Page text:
Dalian’s success was a function of early open door policies bestowed by Beijing, natural geography, and the efforts of an effective and charismatic mayor—Bo Xilai, who was central to Dalian politics from 1985-2000. Now famous for presiding over the Chongqing Model and a “Red Revival,” Bo began his political career as the party secretary of Maqiaozi, a small village about 35 kilometers east of the city center. In 1985, Maqiaozi became the site of the Dalian Economic and Technology Development Zone (ETDZ), the very first such zone nationwide.

When Bo ascended to the Mayor’s office in 1992, he initiated sweeping changes to the city’s physical landscape as a major part of efforts at reform and growth. These changes involved a spatial division of labor within the city of Dalian: the development zone to the east would be home to the city’s manufacturing base, and the downtown area would be home to commercial and residential development as well as the burgeoning service sector. Realizing this spatial division of labor involved major campaigns to relocate downtown industrial enterprises, campaigns that were accompanied by the rhetoric of removing “polluting enterprises” to the suburbs to improve quality of life. Constant appeal to the environmental benefits of locating industry outside the city to both protect residents’ quality of life and Dalian’s environmental reputation offset objections over the inconvenience of suburbanizing jobs and the loss of downtown residences.

In this sense, the PX plant protests reflect the political legacy of Dalian’s transformation. Dalian residents share a sense of entitlement to a high-quality urban environment. Many of the city’s newer residents were drawn to Dalian because of the environment, and its older residents perceive a safe and clean city as their hard-won prize from rounds of economic reforms and relocations. Protest placards with slogans like “Love Dalian, Reject Poison” underscore the centrality of the urban environment to the city’s political self-image.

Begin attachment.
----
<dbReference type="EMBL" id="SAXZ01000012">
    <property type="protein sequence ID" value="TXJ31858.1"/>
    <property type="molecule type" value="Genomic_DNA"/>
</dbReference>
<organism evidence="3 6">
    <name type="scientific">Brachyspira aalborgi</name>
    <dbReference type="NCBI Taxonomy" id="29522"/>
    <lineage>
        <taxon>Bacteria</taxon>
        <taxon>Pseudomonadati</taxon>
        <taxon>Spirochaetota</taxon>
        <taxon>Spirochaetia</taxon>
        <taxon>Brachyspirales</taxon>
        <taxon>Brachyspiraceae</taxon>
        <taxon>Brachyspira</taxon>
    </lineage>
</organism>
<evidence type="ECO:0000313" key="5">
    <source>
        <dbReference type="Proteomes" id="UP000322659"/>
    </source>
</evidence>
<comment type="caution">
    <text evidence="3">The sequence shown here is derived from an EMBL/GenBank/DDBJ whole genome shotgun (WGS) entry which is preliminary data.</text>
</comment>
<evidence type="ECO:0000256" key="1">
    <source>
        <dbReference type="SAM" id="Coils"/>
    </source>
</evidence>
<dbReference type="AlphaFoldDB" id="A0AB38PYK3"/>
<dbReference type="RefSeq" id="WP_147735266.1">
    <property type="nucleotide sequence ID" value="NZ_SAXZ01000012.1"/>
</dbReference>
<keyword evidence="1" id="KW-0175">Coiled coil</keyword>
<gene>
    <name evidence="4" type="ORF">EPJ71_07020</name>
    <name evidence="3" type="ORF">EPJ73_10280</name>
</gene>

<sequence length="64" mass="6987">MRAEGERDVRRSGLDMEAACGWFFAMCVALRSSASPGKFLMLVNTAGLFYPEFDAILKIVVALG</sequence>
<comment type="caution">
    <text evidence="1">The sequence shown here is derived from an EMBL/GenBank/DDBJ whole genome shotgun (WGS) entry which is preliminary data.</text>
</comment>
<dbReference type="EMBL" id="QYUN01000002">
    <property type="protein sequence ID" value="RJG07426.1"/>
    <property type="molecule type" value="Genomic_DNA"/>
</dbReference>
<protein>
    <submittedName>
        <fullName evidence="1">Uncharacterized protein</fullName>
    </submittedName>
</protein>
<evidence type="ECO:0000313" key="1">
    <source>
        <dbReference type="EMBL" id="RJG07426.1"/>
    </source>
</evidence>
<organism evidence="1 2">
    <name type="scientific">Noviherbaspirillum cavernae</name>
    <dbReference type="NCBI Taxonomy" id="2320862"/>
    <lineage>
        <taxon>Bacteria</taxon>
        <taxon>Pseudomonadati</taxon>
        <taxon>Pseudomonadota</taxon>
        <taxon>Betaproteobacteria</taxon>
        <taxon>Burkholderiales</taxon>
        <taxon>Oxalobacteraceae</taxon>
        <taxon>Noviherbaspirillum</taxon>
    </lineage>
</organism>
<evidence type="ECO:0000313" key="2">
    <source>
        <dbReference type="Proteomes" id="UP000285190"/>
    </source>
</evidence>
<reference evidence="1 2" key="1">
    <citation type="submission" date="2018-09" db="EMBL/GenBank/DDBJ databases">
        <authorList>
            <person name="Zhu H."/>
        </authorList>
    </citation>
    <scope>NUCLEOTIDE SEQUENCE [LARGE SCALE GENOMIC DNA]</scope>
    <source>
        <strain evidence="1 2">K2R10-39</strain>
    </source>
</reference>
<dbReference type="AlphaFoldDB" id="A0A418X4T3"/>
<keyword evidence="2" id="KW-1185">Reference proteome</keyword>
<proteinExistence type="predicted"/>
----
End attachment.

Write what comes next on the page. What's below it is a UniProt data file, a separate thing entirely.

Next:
In another sense, the protests are somewhat surprising to Dalian watchers. A consequence of the city’s spatial division of labor and the distance between downtown and the development zone has been a remarkable gulf between the “old city” and the “new.” The development zone is home to a largely migrant population and downtown to the more traditional, long-time Dalian residents. If the better-off, downtown residents of the old city are considering the zone as part of their “backyard” in the PX protests, this is perhaps suggestive of growing integration of city and suburbs in larger Dalian. Whether this concern will extend to the dozens of other chemical and petrochemical companies in the development zone remains to be seen.

Meg Rithmire (mrithmire@hbs.edu) is an assistant professor of Business, Government, and the International Economy at the Harvard Business School. From 2007-2008, while researching her dissertation project on urban planning and politics in China, she lived and conducted research in Dalian and other cities in the Northeast. Her first stay in the area, though, came five years before that, when she studied Chinese in Harbin in a program run by CET Academic Programs, an organization with long ties to this blog (e.g., both founding editor Kate Merkel-Hess and current editor Maura Cunningham are CET alums, and China Beat contributor David Moser, whose most recent post analyzed the documentary film “He Shang,” is Academic Director of the CET Chinese Studies program in Beijing).